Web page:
Join Kevin Skoglund for an in-depth discussion in this video tr: Translating characters, part of Unix for Mac OS X Users.
In this movie, we're going to take a look at another simple but powerful…Unix tool called TR.…TR is short for Translate and what it does is it copies from the input it…receives to output, but with the substitution of selected characters, according…to translation rules that we give it.…So at its simplest we would have echo a, b, c, and we'll pipe that in to tr, and…the first argument of tr is going to be the thing we want to search for. Our search string.…So we're going to search for all of the commas, and the second argument will be…the replacement string.…
So we'll replace it all with dashes. So as you might guess, it takes all the…commas and it translates them into being dashes.…Now this is a totally valid use.…But translating one character to one character doesn't really reveal how TR works.…So let's try another better example.…Let's say we have echo and for this string let's use the numbers 1 to 6, so…you can just peck away through your keyboard, just pick a random set of…numbers, but not going any higher than 6. And then we're going to pipe that…
- Moving around the file system
- Creating and reading files
- Copying, moving, renaming, and deleting files and directories
- Creating hard links and symbolic links
- Understanding user identity, file ownership, and sudo
- Setting file permissions with alpha and octal notation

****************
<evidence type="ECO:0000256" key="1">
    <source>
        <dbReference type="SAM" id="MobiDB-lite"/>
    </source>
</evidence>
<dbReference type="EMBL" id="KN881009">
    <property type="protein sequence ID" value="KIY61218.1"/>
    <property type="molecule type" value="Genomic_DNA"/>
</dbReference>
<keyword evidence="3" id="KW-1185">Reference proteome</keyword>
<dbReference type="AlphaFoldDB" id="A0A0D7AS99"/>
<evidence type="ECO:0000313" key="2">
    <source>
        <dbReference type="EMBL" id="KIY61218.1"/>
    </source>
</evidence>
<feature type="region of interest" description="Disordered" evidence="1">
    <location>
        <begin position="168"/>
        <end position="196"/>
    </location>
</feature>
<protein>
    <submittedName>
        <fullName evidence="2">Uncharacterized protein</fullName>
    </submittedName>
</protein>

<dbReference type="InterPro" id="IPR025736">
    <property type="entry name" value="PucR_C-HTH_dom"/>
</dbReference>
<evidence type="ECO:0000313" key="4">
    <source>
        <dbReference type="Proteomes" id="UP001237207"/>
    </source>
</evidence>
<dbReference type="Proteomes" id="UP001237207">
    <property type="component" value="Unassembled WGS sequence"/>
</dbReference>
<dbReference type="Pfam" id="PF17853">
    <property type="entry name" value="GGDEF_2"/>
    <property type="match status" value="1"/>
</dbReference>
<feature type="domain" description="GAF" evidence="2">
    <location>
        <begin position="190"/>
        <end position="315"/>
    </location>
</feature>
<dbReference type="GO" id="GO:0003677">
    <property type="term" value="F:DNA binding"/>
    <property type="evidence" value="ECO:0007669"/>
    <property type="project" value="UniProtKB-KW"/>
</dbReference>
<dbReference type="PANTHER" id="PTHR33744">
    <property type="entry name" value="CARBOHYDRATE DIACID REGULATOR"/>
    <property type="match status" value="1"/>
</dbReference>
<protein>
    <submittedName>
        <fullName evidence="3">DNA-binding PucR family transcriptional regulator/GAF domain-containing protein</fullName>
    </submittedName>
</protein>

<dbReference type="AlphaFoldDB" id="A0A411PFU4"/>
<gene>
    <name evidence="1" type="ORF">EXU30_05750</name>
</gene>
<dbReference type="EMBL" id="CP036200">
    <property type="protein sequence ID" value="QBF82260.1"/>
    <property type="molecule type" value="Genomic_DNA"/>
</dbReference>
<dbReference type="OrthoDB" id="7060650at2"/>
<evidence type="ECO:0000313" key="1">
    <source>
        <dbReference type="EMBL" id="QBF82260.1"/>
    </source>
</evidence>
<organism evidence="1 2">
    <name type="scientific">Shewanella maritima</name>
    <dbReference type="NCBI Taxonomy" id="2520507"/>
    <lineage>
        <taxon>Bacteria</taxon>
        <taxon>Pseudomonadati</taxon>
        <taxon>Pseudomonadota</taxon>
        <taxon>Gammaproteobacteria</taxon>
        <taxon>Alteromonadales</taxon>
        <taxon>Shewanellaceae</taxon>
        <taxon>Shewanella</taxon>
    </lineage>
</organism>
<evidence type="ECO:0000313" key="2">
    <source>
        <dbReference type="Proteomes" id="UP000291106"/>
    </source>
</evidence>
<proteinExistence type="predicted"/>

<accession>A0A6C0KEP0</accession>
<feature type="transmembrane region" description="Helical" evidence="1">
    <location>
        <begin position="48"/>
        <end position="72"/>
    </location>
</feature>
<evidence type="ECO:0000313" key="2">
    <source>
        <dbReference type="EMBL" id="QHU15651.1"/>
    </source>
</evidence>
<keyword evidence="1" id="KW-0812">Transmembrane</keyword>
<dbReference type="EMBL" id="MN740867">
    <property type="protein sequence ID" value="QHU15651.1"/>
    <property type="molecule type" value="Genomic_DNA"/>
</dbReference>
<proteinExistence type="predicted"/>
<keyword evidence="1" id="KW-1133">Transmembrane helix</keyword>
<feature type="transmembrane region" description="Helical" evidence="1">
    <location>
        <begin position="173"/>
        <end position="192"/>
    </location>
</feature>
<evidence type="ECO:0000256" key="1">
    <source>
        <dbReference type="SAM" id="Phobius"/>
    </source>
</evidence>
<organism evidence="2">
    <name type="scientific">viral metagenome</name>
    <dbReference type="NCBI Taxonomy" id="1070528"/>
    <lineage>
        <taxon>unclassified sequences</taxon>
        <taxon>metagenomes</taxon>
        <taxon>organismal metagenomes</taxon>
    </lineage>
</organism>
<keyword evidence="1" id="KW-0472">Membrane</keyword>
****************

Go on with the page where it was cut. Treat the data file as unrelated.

- Changing the PATH variable
- Using the command history
- Directing input and output
- Configuring the Unix working environment
- Searching and replacing using grep and regular expressions
- Manipulating text with tr, sed, and cut
- Integrating with the Finder, Spotlight, and AppleScript
Skill Level Beginner
Q: The exercise files for the following movies appear to be broken:
Is there something wrong with them?
These exercises include one or more "dot files", whose file names start with a period. These files are normally hidden from view by the Finder. So that they would show up in the Finder, the period has been removed from the file names. Additionally, "_example" has been added at the end of the file name to make it clear that the file will not work as-is.
To make the dot files usable, either:
1) Open the file in a text editor to view its contents. Note that it may not be possible to double-click the file to open it because there is no file extension (such as .txt).
2) Resave the file under a new name (usually by choosing File > Save As), adding a "." to the beginning of the file name and removing "_example" from the end.
1) Copy and rename the file from the Unix command line using the techniques discussed in this course. Rename the file by adding a "." to the start and removing "_example" from the end. Include the "-i" option to prevent overwriting an existing file unexpectedly.
Example: cp -i ~/Desktop/Exercise\ Files/Chapter_07/07_02_files/bashrc_example ~/.bashrc
The instructor uses the UNIX program 'units' to convert 72° Fahrenheit to degrees Celsius. The returned value of 40 is incorrect. The correct result should be 22°C. What's the reason for this discrepancy?
The problem is that units does the 5/9 calculation but does not have the ability to subtract 32. So you'll need to subtract (or add) the 32 degrees yourself.
1. Introduction to Unix
2. Filesystem Basics
3. Working with Files and Directories
4. Ownership and Permissions
5. Commands and Programs
6. Directing Input and Output
7. Configuring Your Working Environment
8. Unix Power Tools
9. Useful Mac-Only Commands and Techniques
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